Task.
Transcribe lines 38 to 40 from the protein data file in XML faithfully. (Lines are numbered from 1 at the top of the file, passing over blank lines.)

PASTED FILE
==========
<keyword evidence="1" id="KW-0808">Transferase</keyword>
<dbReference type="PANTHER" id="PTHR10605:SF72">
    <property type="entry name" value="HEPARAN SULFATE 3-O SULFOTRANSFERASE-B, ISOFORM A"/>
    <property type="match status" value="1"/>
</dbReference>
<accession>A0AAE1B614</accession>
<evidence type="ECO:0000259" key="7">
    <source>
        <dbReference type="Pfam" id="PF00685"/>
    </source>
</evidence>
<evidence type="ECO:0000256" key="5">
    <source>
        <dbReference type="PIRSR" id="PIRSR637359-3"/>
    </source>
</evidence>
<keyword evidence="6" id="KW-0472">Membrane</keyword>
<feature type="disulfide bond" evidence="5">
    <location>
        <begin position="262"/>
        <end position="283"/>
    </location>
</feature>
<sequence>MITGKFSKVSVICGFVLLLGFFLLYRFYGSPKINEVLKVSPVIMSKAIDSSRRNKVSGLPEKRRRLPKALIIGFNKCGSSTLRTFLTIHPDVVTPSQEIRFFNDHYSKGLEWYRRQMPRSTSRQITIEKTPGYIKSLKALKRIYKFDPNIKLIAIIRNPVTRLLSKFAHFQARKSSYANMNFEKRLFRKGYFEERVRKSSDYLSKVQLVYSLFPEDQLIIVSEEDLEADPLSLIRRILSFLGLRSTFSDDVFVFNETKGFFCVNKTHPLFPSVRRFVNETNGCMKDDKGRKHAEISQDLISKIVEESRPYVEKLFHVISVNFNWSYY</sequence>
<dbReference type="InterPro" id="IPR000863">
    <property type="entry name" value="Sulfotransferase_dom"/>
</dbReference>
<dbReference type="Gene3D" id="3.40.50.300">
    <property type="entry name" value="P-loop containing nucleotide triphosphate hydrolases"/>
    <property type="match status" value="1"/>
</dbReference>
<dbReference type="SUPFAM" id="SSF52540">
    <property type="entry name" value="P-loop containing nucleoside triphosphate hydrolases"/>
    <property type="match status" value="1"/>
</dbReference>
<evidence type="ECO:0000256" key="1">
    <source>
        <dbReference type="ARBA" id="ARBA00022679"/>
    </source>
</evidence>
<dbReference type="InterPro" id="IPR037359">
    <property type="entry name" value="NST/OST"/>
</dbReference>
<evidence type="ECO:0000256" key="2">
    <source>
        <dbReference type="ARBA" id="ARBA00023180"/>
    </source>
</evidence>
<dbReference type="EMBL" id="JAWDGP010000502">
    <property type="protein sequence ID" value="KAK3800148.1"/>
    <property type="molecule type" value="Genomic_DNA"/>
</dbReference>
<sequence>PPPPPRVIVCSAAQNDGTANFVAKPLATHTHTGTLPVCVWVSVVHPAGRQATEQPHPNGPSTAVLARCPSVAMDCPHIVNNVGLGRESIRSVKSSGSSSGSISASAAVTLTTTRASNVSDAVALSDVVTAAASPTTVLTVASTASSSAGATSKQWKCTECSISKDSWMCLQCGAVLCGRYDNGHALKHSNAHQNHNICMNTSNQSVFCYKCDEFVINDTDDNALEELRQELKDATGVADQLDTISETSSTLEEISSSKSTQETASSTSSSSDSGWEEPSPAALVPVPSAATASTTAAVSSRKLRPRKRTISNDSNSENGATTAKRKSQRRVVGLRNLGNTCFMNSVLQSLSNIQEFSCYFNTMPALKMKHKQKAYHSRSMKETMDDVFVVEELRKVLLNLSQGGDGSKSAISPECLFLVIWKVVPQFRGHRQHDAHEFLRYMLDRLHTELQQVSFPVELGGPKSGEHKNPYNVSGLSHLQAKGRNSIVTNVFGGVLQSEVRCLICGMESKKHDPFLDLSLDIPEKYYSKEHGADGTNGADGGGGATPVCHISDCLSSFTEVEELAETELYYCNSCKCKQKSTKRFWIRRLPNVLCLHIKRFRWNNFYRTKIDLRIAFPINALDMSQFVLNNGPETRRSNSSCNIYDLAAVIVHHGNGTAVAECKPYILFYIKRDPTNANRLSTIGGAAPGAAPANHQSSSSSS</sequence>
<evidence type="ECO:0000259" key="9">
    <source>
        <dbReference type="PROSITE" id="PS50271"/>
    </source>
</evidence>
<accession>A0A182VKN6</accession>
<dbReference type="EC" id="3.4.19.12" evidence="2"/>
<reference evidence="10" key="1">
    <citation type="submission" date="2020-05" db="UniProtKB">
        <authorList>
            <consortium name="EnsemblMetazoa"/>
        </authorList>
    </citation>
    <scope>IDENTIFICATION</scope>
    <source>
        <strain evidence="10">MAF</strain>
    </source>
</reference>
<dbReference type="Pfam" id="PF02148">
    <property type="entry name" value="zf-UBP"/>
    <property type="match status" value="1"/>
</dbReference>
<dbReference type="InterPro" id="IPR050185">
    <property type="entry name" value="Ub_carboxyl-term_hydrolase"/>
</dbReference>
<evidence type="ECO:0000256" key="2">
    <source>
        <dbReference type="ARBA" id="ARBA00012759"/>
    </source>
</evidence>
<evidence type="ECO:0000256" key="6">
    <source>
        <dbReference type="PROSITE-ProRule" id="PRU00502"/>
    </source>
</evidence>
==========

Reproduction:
        <dbReference type="ARBA" id="ARBA00022679"/>
    </source>
</evidence>